Kin

 

 

 

I spent the past week talking funny. 

 

I was part of a team that went to Vidor, Texas, to help repair some of the homes devastated by Hurricane Harvey last year. Vidor is a town of about 10,000 tucked back into the corner of southeast Texas. It’s less than 25 miles from both the Gulf of Mexico and Louisiana.

 

So, of course, I didn’t talk like folks that were from there. Granted, I did catch myself saying “y’all” once or twice and it was very easy to respond “Yessir,” and “Yes, ma’am,” when asked if I enjoyed the jambalaya, creole shrimp, blackened redfish, and/or gumbo. The people of Shiloh Missionary Baptist Church were very loving, generous, and hospitable when it came to feeding the 30 of us like kings.

 

One of the words I noticed in their conversations was “kin.” No doubt those of you who are familiar with Kinship Christian Radio certainly know what that word means, but I’ve never heard anyone here in the frozen north casually remark, “Yessir, they’re kin.”

 

But it’s a very relevant word for what went on last week.

 

Before I left for Vidor, I did an internet search just to find out where it was. In doing so, I discovered that Vidor had at one time been a “sundown town” where black people were not welcome after dark –and it was enforced by the town police. The Ku Klux Klan had held a march there in 1993 protesting plans to bring African Americans into public housing.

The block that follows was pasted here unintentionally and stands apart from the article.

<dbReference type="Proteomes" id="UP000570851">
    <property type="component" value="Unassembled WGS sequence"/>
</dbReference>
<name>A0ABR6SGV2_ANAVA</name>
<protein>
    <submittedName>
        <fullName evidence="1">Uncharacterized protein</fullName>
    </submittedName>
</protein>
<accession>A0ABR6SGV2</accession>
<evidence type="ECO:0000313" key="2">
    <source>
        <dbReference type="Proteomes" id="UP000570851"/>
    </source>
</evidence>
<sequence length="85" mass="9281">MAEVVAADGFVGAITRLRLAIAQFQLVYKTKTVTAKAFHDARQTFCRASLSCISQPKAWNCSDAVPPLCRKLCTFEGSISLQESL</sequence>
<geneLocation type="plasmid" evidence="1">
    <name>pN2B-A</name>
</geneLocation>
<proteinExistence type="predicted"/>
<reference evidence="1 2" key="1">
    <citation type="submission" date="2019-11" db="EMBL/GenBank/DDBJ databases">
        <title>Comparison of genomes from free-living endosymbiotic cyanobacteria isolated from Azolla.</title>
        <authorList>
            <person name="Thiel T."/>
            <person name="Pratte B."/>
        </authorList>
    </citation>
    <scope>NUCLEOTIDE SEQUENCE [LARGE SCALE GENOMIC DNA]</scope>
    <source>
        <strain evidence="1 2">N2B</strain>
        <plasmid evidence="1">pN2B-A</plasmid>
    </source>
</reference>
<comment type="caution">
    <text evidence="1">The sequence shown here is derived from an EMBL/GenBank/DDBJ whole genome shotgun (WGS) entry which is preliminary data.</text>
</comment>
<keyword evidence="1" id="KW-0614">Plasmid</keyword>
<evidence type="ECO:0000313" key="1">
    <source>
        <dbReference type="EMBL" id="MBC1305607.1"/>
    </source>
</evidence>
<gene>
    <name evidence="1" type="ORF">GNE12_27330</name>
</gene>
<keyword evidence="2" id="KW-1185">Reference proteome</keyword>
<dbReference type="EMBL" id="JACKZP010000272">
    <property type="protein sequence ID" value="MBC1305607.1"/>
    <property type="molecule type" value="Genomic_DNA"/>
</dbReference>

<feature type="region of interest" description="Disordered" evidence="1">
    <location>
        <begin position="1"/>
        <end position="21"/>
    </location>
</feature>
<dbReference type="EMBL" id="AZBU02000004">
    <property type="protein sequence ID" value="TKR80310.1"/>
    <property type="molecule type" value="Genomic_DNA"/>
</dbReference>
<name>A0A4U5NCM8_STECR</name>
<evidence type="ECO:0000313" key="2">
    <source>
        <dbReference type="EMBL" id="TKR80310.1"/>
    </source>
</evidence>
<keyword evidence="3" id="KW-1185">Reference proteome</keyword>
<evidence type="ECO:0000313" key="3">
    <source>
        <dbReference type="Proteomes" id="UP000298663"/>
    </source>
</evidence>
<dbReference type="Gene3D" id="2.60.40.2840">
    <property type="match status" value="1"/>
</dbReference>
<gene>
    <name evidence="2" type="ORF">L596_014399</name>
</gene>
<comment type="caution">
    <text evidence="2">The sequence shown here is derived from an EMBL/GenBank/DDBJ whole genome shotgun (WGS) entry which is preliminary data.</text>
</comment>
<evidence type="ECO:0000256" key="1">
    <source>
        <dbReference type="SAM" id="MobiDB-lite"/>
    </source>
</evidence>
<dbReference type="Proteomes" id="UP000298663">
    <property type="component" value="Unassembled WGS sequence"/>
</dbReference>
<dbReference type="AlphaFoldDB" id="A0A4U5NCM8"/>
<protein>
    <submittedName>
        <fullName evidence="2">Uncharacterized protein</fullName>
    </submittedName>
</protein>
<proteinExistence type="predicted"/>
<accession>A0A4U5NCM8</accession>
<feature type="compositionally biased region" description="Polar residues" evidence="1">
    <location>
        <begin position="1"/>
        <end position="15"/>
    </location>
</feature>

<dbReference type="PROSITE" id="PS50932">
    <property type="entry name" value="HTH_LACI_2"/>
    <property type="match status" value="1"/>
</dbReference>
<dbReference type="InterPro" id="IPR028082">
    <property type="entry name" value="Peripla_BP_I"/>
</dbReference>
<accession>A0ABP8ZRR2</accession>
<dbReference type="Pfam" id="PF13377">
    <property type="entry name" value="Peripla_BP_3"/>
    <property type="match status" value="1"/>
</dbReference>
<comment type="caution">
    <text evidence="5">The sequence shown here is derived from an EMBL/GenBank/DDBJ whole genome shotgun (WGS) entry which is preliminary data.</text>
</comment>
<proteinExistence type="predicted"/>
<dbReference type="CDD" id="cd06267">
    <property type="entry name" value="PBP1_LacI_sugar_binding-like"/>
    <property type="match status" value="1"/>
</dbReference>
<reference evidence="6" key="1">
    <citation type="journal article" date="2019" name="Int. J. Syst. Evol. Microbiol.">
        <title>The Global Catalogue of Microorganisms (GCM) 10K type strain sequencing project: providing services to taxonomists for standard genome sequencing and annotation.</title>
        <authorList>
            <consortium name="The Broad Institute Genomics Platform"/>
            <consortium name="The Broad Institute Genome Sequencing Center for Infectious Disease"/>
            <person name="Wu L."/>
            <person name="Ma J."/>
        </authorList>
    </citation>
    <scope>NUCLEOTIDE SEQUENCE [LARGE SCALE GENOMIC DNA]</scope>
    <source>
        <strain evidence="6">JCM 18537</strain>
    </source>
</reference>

It was one of the first things we talked about with Pastor Skipper Sauls when we arrived. While we were still in the parking lot, before we were even finished unloading our bags, the subject came up and Skipper did not dodge the question. He admitted that Vidor had indeed engaged in racism in its past. He grew up here and he remembered Klan events taking place when he was a child about 40 years ago. He said all that has changed now, and although there were probably still a few old racists  in this town, anyone and everyone was welcome in this church to experience the love of Jesus Christ.

 

But let me back up for a moment and give you some background: Hurricane Harvey came ashore on August 26, 2017, near Rockport, Texas, southwest of Vidor, with winds of 130 mph. The storm’s winds weakened shortly thereafter, but the megastorm slowed to a crawl and began dumping absolutely phenomenal amounts of rain over the course of the next two days. At one point, an official in nearby Tyler County announced: “Anyone who chooses to not [evacuate] cannot expect to be rescued and should write their social security numbers in permanent marker on their arm so their bodies can be identified. The loss of life and property is certain. GET OUT OR DIE!”

 

Before it was over, Houston had been saturated with over 30 inches of rain and Nederland, Texas, (right next to Vidor) measured over 60 inches of rainfall. The rain came so hard and so fast that the Army Corp of Engineers had opened the gates on reservoirs upstream from Vidor for fear that the levees holding back the waters would fail. With five feet of rainfall and the dam gates opened, the entire area was absolutely inundated.